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Virunga National Park Offers Economic Boost to Eastern Congo

  • Kim Lewis

Emmanuel de Merode runs Virunga National Park, Africa’s oldest wildlife park, which has been closed to tourists for more than a year due to eastern Congo’s civil war. Photo taken August 11, 2012.

Emmanuel de Merode runs Virunga National Park, Africa’s oldest wildlife park, which has been closed to tourists for more than a year due to eastern Congo’s civil war. Photo taken August 11, 2012.

The Virunga National Park in the eastern Democratic Republic of Congo, DRC, announced it has a 10-year plan to re-invigorate the local economy and create tens of thousands of new jobs.

The plan, called “The Virunga Alliance,” is a partnership with other groups including the Howard G. Buffett Foundation. It’s providing early technical and financial support for the project, including a network of off-grid hydro-electric plants along the banks of the Rutshuru River.

Emmanuel de Merode, director of Virunga National Park, emphasized the importance of providing sustainable development in North Kivu province which has seen over 20 years of armed conflict.

“It’s an area that has been affected by a very violent civil war, a war that is considered to have caused the death of over five million people. Because of that, the infrastructure and the economy have collapsed [and] …we are now in a cycle of violence,” explained de Merode. He said what’s needed is peace, which can only be built once the economy is again developed.

“What we’re trying to do is draw on Virunga National Park as a resource in order to boost the economy, create jobs, and enable the local community to improve their livelihood,” said de Merode.

The national park director said investing in a network of off-grid hydro-electric power plants generates electricity to power rural industry.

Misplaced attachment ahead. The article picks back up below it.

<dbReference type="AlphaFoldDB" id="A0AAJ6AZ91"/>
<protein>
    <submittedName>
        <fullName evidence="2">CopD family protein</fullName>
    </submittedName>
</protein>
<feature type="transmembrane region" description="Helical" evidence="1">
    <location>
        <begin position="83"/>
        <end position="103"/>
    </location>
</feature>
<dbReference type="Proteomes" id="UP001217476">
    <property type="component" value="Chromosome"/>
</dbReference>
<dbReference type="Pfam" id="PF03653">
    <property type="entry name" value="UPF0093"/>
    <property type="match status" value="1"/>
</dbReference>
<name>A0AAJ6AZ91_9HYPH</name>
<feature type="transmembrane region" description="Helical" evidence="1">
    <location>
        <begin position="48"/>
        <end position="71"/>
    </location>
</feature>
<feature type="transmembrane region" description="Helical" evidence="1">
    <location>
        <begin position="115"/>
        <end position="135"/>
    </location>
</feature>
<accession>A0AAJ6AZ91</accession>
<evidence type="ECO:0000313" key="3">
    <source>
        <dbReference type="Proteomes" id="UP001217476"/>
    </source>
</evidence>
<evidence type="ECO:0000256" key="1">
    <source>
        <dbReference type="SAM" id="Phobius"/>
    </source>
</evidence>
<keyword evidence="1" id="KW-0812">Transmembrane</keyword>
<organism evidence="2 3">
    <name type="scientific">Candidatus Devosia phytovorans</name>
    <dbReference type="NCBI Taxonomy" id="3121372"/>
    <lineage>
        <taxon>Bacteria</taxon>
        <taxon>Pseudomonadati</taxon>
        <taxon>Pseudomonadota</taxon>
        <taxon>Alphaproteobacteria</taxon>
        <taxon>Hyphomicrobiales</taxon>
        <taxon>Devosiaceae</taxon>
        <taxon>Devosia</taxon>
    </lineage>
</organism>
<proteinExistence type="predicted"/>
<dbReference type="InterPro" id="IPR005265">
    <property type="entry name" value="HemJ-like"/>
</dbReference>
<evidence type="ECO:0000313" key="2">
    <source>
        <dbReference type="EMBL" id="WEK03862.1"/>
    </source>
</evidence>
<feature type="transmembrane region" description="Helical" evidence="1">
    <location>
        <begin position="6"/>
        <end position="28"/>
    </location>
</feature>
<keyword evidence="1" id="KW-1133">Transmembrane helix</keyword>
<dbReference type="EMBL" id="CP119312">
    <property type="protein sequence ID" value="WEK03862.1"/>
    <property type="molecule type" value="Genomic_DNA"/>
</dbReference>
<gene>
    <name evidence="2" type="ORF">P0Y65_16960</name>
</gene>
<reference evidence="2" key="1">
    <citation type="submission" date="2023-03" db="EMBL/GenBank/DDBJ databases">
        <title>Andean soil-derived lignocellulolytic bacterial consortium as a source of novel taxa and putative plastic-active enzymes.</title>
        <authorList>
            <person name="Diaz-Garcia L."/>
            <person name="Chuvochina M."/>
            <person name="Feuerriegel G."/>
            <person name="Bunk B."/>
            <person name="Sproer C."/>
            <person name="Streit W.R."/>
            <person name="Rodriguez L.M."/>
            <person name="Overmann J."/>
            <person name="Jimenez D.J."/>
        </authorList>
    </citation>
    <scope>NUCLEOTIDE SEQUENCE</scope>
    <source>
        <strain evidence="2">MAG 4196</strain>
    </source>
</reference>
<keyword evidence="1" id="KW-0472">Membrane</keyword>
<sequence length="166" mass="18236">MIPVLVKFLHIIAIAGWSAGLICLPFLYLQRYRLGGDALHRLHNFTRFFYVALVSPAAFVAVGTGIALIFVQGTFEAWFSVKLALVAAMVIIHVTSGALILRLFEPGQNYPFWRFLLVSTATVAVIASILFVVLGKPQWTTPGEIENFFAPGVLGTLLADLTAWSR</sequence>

“If you look at many of the studies that have been done in extremely poor communities around the world, nearly all of them point towards rural electrification as the highest return on investment if what you are trying to do is alleviate poverty,” de Merode explained.

The electrification effort began three years ago as a pilot project. It included a power plant at the base of the foothills of the 17,000 foot high snow-capped Ruwenzori Mountains in the northern part of the park.

“That small hydro-plant [is] only half a megawatt, and that’s the equivalent of about 40,000 light bulbs. [It’s] now responsible …for the creation of two small industries. One is the creation of a soap factory, and the other is a substance called papaya enzyme. It’s an organic substance produced in North Kivu. And both of those products can only be produced if there’s electricity. It’s only thanks to the national park that there is electricity,” said de Merode.

Another aspect of the park is that it is home to mountain gorillas, an endangered species with only 820 remaining in the world. De Merode said it has been an overwhelming struggle trying to protect the park and the communities surrounding it. He pointed out that over 130 park rangers have been killed since the beginning of civil war in the D-R-C.

The conservationist director emphasized that the future of the park and the gorillas will not be ensured until the fundamental issues of conflict and poverty are addressed.
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